In addition to polyionic materials, other additives can also be applied to a mold for forming a contact lens in accordance with the present invention. As used herein, an additive can generally include any chemical or material. For example, active agents, such as antimicrobials and/or antibacterials can be applied, particularly when used in biomedical applications. Some suitable antimicrobial materials include polyquaternary ammonium compounds, such as those described in U.S. Pat. No. 3,931,319 to Green et al. (e.g. “POLYQUAD”), which is incorporated herein by reference. Other antimicrobial or antibacterials that can be utilized in the present invention are peptides, other polyquats, mucin, mucin mimics, glycopeptides, glycoproteins, silk proteins, cellulose, dextran or other anti-microbial or anti-bacterial entities. Still other examples of such anti-bacterials or ant-microbials are disclosed in U.S. Pat. No. 5,866,113 to Hendriks et al., and U.S. Pat. No. 5,891,506 to Keogh, which are incorporated herein by reference.

Moreover, others examples of additives that can be applied according to the present invention are various materials useful for ophthalmic lenses, such as materials having radiation absorbing properties. Such materials can include, for example, visibility tinting agents, iris color modifying dyes, and ultraviolet (UV) light tinting dyes. Still another example of a material that can be utilized in the present invention is a polyionic material that inhibits or induces cell growth. Cell-growth inhibitors can be useful in devices that are exposed to human tissue for an extended time with an ultimate intention to remove (e.g. catheters), while cell-growth inducing polyionic materials can be useful in permanent implant devices (e.g. artificial cornea).

B. Coating Processes

In accordance with the present invention, a coating process is provided that can be utilized to coat a contact lens with polyionic materials and/or other additives when forming a lens within a mold. Various techniques for applying polyionic materials and/or other additives to a mold prior to forming a contact lens within the mold will now be described. It should be understood, however, that many techniques not described in detail below can be used in the present invention and that the following description is for exemplary purposes only. In particular, any technique known in the art for applying a coating to a mold can be used with the present invention.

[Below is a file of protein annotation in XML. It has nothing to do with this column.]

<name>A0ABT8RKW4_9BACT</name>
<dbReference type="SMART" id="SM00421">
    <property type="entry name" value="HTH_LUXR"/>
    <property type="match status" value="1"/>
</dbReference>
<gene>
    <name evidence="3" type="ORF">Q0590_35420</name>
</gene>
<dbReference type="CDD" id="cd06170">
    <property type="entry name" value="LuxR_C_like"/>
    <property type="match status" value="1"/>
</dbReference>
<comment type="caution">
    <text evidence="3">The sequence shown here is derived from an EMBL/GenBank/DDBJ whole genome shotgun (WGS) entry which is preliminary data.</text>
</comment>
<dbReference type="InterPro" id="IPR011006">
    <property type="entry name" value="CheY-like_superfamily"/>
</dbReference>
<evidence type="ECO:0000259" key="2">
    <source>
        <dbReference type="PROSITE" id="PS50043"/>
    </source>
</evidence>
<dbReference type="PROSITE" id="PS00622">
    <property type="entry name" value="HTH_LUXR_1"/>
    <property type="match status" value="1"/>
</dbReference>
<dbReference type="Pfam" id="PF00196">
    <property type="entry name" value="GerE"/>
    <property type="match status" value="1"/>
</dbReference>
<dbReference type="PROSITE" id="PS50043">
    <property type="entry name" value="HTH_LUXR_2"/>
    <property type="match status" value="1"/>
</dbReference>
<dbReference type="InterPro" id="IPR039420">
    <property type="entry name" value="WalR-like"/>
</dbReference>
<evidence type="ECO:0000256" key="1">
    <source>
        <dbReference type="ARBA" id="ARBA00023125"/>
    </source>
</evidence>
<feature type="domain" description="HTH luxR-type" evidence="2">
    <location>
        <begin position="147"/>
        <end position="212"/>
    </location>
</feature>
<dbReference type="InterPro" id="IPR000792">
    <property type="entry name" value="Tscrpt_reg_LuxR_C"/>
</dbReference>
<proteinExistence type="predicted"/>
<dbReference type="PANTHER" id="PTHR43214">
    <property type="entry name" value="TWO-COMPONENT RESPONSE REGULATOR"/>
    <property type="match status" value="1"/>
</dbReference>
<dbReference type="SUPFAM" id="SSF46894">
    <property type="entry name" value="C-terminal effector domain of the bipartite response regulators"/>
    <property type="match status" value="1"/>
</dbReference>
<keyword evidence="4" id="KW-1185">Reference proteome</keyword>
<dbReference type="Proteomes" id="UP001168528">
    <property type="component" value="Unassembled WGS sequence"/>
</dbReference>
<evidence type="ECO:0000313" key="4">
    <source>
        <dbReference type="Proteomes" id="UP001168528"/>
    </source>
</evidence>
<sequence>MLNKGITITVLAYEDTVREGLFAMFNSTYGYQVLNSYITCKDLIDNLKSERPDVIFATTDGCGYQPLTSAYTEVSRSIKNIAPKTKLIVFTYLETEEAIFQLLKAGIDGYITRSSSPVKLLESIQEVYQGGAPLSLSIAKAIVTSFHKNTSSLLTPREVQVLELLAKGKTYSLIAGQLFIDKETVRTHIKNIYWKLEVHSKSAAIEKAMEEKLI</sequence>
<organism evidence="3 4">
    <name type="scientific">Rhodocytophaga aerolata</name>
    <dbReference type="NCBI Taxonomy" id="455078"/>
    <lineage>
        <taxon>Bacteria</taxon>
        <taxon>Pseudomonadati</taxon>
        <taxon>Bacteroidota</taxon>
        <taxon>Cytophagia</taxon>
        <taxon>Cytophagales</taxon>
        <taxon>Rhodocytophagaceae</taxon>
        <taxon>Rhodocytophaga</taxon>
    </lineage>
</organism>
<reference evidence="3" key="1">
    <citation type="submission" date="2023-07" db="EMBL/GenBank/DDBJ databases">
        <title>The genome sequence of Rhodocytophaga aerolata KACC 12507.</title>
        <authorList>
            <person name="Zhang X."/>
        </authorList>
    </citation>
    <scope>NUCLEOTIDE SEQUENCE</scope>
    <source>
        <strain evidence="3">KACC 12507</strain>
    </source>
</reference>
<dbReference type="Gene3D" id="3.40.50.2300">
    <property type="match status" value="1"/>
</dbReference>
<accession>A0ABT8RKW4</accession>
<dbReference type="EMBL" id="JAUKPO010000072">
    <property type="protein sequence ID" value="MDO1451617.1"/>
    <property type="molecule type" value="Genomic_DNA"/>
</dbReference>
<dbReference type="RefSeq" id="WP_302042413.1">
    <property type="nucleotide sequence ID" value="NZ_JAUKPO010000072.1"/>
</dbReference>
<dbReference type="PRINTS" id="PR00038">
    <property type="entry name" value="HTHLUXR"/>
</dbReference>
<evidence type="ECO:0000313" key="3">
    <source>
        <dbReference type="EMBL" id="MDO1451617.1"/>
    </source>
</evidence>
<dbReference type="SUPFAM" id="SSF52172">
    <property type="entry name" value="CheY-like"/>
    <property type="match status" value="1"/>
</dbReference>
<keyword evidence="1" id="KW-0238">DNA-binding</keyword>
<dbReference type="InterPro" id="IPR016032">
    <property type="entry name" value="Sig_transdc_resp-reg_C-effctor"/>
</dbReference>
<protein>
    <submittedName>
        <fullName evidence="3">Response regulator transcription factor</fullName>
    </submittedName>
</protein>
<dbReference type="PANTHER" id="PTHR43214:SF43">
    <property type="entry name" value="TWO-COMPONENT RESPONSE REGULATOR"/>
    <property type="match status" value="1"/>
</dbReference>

In one embodiment of the present invention, the polyionic materials can be applied to a contact lens mold using one or a series of spray coating techniques. For example, the spraying process generally includes the steps of spraying a first polyionic material to a mold by contacting the mold with a first solution of a first polyionic material, rinsing the mold with a rinsing solution, and optionally drying the mold. Similarly, the spray-coating process above may then be repeated with one or more polyionic materials. In one embodiment of such a spray-coating process, a mold is sprayed with a polyanionic solution (PAA), rinsed with water, dipped in a polycationic solution (PEI), rinsed with water, dipped in a polyanionic solution (PAA), etc., until the desired coating thickness is applied to the mold.

Spray coating application can be accomplished via a number of methods known in the art. For example, a conventional spray coating arrangement may be used, i.e. the liquid material is sprayed by application of fluid, which may or may not be at an elevated pressure, through a reduced diameter nozzle that is directed towards the deposition target. Another spray coating technique that can be used involves the use of ultrasonic energy, e.g., wherein the liquid is atomized by the ultrasonic vibrations of a spray forming tip and thereby changed to a spray, such as in U.S. Pat. No. 5,582,348 to Erickson et al., which is incorporated herein by reference.